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So, why does it matter if bees die? Well, if bees die then we die. It’s pretty simple. They are an essential part of the circle of life and the form and function of our environment. Without bees we lose a large percentage of pollinators and without pollination fruits and vegetables can’t grow. As a vegan you take a moral stance against animal slaughter, abuse, and exploitation. I don’t drink milk because it’s not milk that’s made for me and the foundational process of getting it is really no different than the process to get honey. I can live my best life and let the bees eat their own food.

Side note. Ya’ll have probably been eating vegan honey for years anyways and you didn’t even know it. Honey is a weird food in terms of regulation, and unless you are buying local honey that you know is from a real person and not a major corporation there is a good chance what you’re drizzling on your yogurt is a blend of high fructose corn syrup, water, and a boat load of chemicals. Honey is time intensive to make and should have a higher price tag at the store. If you’re buy cheap honey chances are you’re not actually buying honey. If you haven’t read up on “honey laundering” you really should if you’re a honey lover.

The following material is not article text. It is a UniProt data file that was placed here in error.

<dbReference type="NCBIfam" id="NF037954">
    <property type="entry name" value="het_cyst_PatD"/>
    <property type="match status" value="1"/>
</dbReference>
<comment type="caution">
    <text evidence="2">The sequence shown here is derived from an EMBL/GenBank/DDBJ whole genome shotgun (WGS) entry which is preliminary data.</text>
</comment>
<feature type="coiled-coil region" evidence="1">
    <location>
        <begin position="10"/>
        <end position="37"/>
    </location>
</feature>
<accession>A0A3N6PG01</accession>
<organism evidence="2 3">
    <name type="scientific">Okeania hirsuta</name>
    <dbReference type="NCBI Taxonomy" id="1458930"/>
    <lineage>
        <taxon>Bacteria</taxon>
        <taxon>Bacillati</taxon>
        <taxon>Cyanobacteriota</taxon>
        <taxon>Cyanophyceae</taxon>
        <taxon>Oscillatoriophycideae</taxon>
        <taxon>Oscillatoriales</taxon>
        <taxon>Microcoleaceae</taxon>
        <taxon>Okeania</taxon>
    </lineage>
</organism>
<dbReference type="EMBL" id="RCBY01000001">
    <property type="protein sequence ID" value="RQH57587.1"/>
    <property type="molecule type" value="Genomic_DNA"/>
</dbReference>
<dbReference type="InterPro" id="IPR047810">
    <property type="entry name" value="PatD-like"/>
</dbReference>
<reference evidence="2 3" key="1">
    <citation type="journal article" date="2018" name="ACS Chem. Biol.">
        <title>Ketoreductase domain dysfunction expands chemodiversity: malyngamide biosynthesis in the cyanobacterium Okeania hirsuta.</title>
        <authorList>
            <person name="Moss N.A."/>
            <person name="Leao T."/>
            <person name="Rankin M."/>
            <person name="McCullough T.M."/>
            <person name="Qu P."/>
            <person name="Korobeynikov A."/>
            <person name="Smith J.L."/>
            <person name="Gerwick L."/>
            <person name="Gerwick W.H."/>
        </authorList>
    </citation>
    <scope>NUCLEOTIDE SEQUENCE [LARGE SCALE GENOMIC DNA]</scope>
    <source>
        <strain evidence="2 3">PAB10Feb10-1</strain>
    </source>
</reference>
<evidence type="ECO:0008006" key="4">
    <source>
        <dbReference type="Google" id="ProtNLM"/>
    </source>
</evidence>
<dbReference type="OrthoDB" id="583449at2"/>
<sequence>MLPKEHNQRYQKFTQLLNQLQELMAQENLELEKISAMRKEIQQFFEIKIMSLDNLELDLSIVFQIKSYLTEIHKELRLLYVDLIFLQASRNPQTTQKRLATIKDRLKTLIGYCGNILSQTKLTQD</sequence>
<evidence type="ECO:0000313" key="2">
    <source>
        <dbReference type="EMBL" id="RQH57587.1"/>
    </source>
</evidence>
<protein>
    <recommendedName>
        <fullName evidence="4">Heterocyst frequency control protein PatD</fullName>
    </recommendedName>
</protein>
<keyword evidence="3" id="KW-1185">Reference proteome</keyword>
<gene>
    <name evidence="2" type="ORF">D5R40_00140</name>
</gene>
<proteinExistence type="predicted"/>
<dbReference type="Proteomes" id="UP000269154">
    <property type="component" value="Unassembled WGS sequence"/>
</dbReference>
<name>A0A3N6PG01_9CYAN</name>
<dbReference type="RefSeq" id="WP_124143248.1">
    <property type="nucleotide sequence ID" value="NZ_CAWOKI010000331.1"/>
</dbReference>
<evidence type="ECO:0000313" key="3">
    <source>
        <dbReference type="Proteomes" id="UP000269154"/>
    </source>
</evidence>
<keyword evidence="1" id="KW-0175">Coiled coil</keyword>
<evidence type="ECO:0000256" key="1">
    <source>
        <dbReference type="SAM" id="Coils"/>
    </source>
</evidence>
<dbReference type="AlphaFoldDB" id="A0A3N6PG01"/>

In short honey gets laundered by going through an ultra-filtration process that removes all trace of pollen so that the country of origin can’t be determined. The honey is then cut with water, other sweeteners, and even some antibiotics. Scary stuff and because there isn’t a federal standard companies can slap the “honey” label on just about anything. They can even use the term “pure honey” without any kind of regulatory process to certify that. Want to test your cupboard honey? If it is pure a drop will sink to the bottom of a cup of water. If it has been laundered or is outright fake then it will disperse or easily mix in. You can also test your honey with a piece of paper towel. Pure honey will sit on the top of the paper whereas adulterated honey will wet the paper or dissolve through.

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Now that we’ve covered all of that here’s a recipe that you can easily make at home using ingredients that you probably already have on hand. Because this is made of sugar and not nectar it does not have glucose oxidase which is one of the enzymes bees use to remove the water from the honey. This enzyme makes the honey thicker and when it is refrigerated it often gets very thick and crystallizes. You can store this vegan honey in the fridge for an indefinite amount of time and it will stay a thick syrup. Can you freeze it? Absolutely! It will harden in the freezer because there is water in it. Can you keep it out on the counter? I wouldn’t recommend it. When in doubt refrigerate or freeze for longer term storage of anything.